With a blonde protagonist in a hated profession in a despised industry, the Internet, and the motivation of jealousy, it's no wonder the Ali Wise scandal — for which the ex-publicist is now facing felony charges — has commanded attention.

Wise probably deserves no moral consideration for hacking into other women's voicemails because some of them had the temerity to get themselves involved with men Wise herself had dated. (In one case, not until two years after Wise's relationship with the man in question had ended.) Even if it was not illegal — and Wise is defending the charges — it was wrong, and she must have known it at the time. An unlovable woman with a nasty habit of violating other women's privacy: this is textbook Internet-enabled girl-on-girl crime, with the salacious hell-hath-no-fury element thrown in as extra tabloid bait. No wonder "sources" are now calling her "radioactive in the industry."

A former Dolce & Gabbana publicist, Wise was arrested this summer for allegedly hacking into the voicemail of Munich-born Nina Freudenberger, an interior designer whose clientele includes many of Manhattan's elite. Freudenberger became involved with Josh Deutsch, the founder of Downtown Records, who had once been Wise's boyfriend. The criminal complaint details 337 individual calls Wise made, via an online number-masking service called SpoofCard, into Freudenberger's voicemail.

This was not isolated behavior. When the District Attorney added three new victims to the case yesterday, he alleged that Wise accessed a second victim's voicemail 137 times. And to have targeted a third victim 119 times. And a fourth one at least 102 times. Wise is said to have also harassed coworkers and friends; anonymous sources have whispered to Page Six about restraining orders Wise was subject to, about anonymous online comments and threatening e-mails. She targeted not just Deutsch's exes, but also women involved with Jason Pomeranc, a hotelier Wise had a long, on-again, off-again relationship with.


All told, Police say she used the SpoofCard service over 1,000 times to listen to the private communications of women who were, in some cases, complete strangers.

How many times have I looked at the Facebook pages of women a boyfriend has cheated on me with? One thousand times? Two thousand times? Five thousand times? Often enough to notice when one gets a new job, manages to use "it's" and "its" correctly, or deletes from her page the year of her birth. Often enough to know where they live. (At first, I only wanted to know if they were pretty. Perhaps Wise started because she just wanted to hear his voice.)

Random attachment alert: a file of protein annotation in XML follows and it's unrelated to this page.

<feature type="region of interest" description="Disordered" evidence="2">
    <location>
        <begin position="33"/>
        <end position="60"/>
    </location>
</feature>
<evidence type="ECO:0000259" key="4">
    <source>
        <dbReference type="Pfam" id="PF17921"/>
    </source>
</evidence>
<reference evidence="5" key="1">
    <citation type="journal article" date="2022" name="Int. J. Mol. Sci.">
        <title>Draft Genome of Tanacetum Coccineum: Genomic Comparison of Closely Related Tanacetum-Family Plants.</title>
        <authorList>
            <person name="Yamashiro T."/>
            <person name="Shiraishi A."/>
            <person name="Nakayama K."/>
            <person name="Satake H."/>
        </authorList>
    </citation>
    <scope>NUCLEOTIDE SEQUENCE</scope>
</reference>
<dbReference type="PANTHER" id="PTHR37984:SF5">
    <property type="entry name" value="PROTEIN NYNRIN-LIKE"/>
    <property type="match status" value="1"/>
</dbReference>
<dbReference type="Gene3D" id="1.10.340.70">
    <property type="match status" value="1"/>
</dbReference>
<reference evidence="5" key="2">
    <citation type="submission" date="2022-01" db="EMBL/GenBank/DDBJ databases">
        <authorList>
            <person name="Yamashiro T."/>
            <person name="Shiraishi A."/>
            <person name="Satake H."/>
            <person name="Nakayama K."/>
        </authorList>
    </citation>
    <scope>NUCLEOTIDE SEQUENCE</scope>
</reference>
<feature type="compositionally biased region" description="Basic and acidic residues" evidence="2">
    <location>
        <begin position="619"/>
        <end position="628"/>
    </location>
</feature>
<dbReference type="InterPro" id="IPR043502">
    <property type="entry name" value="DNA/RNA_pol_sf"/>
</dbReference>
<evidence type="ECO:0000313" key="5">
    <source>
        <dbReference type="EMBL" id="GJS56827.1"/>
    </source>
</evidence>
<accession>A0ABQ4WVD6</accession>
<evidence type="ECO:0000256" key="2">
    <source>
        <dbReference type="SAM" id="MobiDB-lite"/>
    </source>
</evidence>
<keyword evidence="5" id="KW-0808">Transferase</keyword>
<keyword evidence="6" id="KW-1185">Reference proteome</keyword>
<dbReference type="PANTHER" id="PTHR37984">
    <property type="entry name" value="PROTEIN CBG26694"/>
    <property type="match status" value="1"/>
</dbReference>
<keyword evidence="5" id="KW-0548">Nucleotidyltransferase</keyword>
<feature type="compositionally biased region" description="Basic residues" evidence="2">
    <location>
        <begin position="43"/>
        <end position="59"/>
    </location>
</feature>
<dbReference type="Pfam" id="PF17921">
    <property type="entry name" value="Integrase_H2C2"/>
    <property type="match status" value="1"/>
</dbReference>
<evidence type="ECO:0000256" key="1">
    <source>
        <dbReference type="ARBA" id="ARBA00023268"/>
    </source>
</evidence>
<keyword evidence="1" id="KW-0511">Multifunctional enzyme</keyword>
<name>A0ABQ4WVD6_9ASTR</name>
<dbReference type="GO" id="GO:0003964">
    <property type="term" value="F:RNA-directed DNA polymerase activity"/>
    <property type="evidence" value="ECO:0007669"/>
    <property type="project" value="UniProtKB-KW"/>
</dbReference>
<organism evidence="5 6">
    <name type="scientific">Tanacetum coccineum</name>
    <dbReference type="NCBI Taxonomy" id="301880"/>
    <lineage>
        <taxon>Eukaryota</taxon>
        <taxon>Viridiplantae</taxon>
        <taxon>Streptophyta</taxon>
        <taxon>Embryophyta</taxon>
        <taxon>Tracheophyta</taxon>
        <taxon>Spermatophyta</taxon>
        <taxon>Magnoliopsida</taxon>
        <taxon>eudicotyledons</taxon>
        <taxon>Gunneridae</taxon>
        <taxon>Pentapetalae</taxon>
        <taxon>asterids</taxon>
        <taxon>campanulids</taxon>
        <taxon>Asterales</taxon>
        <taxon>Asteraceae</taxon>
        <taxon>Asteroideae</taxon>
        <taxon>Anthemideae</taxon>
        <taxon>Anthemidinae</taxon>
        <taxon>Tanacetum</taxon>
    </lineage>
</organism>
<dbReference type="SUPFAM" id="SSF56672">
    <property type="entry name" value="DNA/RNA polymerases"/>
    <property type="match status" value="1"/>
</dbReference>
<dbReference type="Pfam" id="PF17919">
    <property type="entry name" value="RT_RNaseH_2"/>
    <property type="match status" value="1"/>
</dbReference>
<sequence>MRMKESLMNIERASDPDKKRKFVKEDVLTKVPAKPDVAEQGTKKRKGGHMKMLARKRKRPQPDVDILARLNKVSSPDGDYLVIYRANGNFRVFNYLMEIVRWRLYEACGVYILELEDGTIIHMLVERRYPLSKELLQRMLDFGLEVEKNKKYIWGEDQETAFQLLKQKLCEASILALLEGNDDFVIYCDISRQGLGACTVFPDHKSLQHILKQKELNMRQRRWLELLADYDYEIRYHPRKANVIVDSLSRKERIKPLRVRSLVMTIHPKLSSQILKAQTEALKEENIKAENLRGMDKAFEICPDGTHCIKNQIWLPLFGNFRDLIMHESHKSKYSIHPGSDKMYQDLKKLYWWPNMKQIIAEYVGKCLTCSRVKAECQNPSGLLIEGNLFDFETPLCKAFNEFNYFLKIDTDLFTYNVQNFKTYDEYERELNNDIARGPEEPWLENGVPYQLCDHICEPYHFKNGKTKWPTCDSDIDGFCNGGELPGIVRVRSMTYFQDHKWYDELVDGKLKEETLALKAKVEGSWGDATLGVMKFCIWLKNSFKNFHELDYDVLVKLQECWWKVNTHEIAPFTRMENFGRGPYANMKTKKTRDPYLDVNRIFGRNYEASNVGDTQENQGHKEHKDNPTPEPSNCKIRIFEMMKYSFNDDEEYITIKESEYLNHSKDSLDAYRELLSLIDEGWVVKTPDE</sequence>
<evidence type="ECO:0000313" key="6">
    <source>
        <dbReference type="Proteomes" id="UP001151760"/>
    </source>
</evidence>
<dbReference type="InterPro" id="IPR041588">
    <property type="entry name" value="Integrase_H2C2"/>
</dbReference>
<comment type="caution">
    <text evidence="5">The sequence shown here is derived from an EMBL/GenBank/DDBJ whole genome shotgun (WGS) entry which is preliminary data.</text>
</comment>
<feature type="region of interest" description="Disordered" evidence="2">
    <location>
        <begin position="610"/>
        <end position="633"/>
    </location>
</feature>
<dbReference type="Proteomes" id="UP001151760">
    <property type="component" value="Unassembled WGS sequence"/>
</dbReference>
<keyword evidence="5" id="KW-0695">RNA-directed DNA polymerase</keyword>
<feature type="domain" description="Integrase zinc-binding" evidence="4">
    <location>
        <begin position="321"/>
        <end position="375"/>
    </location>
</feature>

Wise certainly crossed a line in obtaining information under false pretenses — voicemail is private in a way that a profile on a social networking site is not. And it is not my intention to treat her behavior with any more generosity than it deserves — probably close to none. But what I can't get around, is an uncomfortable feeling of identification with her motivations, with her feelings. I can't help but think there's a certain basic understanding of the world and of relationships that she and I share. I suspect Ali Wise has found herself, as I have, unable to sleep at a quarter to four in the morning because a person she has never met has committed some minute act that has nonetheless created a digital trail, an act which, under the circumstances, knowing about is still somehow less painful than not knowing about. Some people have a native disinterest about these things — they hear about someone they loved very much seeing someone else and either don't feel the urge to know just a little more, or successfully repress it. Some people are seeing someone who's seeing someone else and don't even wonder about the nights he has "plans." Some people are probably smart enough not to torture themselves with Google. But I do. More often than I'm comfortable admitting.

What Wise did was wrong, but I understand it. I empathize. I've been there. And that frightens me.


Perhaps the strangest turn in this whole saga is this factoid, buried in today's Post story:

The blond society babe has at least one person still standing by her — Pomeranc, in whose SoHo apartment The Post found her yesterday.

"It's really rude for you to come up here," she said.

So, it's pretty rich for someone accused of serious, long-term stalking, hacking, and harassment to accuse a reporter of being "rude." But I was strangely touched to learn that Wise still has some kind of a relationship with Pomeranc, and I hope it's not wrong of me to wish that it gives her at least a little comfort right now. Because she's facing up to four years in prison for the kinds of acts that, while most of us would not have committed, might, if we're honest with ourselves, have at least considered. Some of us more than once.


Flack 'Hack Attack' On Love Rivals [New York Post]
P.R. Pals Hang Up On 'Spy' Ali Wise [New York Post]
Former Dolce & Gabbana Publicist To Face Charges From Four Women In Stalking Case [NYDN]